Rosie and Dottie portray a profound love for each other, one in which will bind them forever. The ending is only the finale of part 1 of the story. It will obviously be continued with a sequel. I eagerly look forward to it as it will take reader into Europe and the dangers of World War II and the risks Dottie will face.

Definitely a 5 star read - wonderful Women's Historical Fiction. I recommend it for mothers and daughters and for book clubs.


Thank you to the author and publisher. I received a free copy of this book in exchange for an honest review. Thank you for visiting my blog, http://greathistoricals.blogspot.ca, where the greatest historical fiction is reviewed! For fascinating women of history bios and women's fiction please visit http://www.historyandwomen.com.

Wednesday, April 20, 2016

THE CIVIL WARS OF JULIA WARD HOWE - Elaine Showalter

The first full biography of Julia Ward Howe—the author of The Battle Hymn of the Republic and an early and powerful feminist pioneer—a groundbreaking figure in the abolitionist and suffrage movements.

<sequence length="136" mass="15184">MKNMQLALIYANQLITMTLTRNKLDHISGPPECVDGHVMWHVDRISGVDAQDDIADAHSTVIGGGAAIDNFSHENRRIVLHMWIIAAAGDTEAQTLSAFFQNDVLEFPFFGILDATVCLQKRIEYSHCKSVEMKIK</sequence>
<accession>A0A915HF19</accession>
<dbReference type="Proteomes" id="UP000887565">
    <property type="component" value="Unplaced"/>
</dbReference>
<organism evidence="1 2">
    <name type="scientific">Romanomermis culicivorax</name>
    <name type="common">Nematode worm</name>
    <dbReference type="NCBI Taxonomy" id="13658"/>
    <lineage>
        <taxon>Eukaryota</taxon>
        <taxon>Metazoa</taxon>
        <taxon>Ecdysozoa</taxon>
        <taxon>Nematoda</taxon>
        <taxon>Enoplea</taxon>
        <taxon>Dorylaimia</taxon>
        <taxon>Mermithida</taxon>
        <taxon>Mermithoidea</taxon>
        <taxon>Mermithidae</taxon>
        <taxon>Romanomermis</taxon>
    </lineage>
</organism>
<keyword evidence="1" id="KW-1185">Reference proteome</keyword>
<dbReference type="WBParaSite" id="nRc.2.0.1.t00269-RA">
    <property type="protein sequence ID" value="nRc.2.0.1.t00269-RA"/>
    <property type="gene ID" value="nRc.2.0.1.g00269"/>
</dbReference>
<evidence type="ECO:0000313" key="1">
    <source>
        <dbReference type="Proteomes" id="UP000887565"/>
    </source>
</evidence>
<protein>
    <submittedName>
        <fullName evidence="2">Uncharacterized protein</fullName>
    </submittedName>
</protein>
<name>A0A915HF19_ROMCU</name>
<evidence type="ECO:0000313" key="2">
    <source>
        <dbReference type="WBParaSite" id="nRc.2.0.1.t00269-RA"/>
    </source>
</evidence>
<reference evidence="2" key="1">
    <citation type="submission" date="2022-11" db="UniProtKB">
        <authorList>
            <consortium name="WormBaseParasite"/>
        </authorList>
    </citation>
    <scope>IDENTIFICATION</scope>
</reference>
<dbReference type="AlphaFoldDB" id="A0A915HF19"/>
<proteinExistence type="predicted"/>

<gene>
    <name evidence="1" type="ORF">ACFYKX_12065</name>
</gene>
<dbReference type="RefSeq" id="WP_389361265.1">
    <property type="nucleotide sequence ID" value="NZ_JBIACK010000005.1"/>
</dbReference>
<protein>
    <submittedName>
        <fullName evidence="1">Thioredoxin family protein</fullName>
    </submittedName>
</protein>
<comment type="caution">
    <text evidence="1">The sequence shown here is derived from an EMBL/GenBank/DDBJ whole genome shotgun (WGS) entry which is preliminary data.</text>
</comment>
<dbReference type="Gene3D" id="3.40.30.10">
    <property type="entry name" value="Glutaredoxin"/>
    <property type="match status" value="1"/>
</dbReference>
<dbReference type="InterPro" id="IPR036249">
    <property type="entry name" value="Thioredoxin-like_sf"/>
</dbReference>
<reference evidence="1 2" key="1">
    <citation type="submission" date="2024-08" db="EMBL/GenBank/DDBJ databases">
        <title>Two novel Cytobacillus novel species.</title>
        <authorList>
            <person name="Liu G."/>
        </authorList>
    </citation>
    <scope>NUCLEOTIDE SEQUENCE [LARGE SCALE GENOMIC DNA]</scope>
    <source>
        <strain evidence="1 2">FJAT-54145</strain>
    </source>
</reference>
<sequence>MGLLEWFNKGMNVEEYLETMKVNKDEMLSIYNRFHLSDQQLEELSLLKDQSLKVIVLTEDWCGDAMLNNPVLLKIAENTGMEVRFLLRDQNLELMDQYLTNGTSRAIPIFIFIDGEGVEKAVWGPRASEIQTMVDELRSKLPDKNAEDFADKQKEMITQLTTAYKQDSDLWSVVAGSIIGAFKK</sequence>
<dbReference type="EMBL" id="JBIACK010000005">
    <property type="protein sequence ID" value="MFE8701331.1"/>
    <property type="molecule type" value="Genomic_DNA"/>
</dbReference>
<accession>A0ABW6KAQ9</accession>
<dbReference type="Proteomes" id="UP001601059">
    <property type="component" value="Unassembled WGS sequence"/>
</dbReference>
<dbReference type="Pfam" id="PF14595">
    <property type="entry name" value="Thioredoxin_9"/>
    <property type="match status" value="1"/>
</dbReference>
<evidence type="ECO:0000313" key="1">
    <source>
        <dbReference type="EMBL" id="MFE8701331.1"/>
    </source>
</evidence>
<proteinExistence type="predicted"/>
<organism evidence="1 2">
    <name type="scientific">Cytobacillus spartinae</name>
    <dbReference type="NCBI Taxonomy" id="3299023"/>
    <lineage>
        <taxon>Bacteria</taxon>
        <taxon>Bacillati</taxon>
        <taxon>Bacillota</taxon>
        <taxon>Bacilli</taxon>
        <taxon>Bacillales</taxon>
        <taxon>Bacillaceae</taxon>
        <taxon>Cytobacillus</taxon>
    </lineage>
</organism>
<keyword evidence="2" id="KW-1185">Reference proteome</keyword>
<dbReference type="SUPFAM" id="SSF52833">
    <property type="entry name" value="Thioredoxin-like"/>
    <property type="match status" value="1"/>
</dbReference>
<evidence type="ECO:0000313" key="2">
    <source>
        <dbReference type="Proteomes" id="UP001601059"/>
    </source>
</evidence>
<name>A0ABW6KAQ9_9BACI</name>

Julia Ward (1819–1910) was a heiress and aspiring poet when she married Dr. Samuel Gridley Howe, an internationally-acclaimed pioneer in the education of the blind. Together the Howes knew many of the key figures of their era, from Charles Dickens to John Brown. But he also wasted her inheritance, isolated and discouraged her, and opposed her literary ambitions. Julia persisted, and continued to publish poems and plays while raising six children. 
Authorship of the Battle Hymn of the Republic made her celebrated and revered. But Julia was also continuing to fight a civil war at home; she became a pacifist, suffragist, and world traveler. She came into her own as a tireless campaigner for women’s rights and social reform. Esteemed author Elaine Showalter tells the story of Howe’s determined self-creation and brings to life the society she inhabited and the obstacles she overcame.

MY REVIEW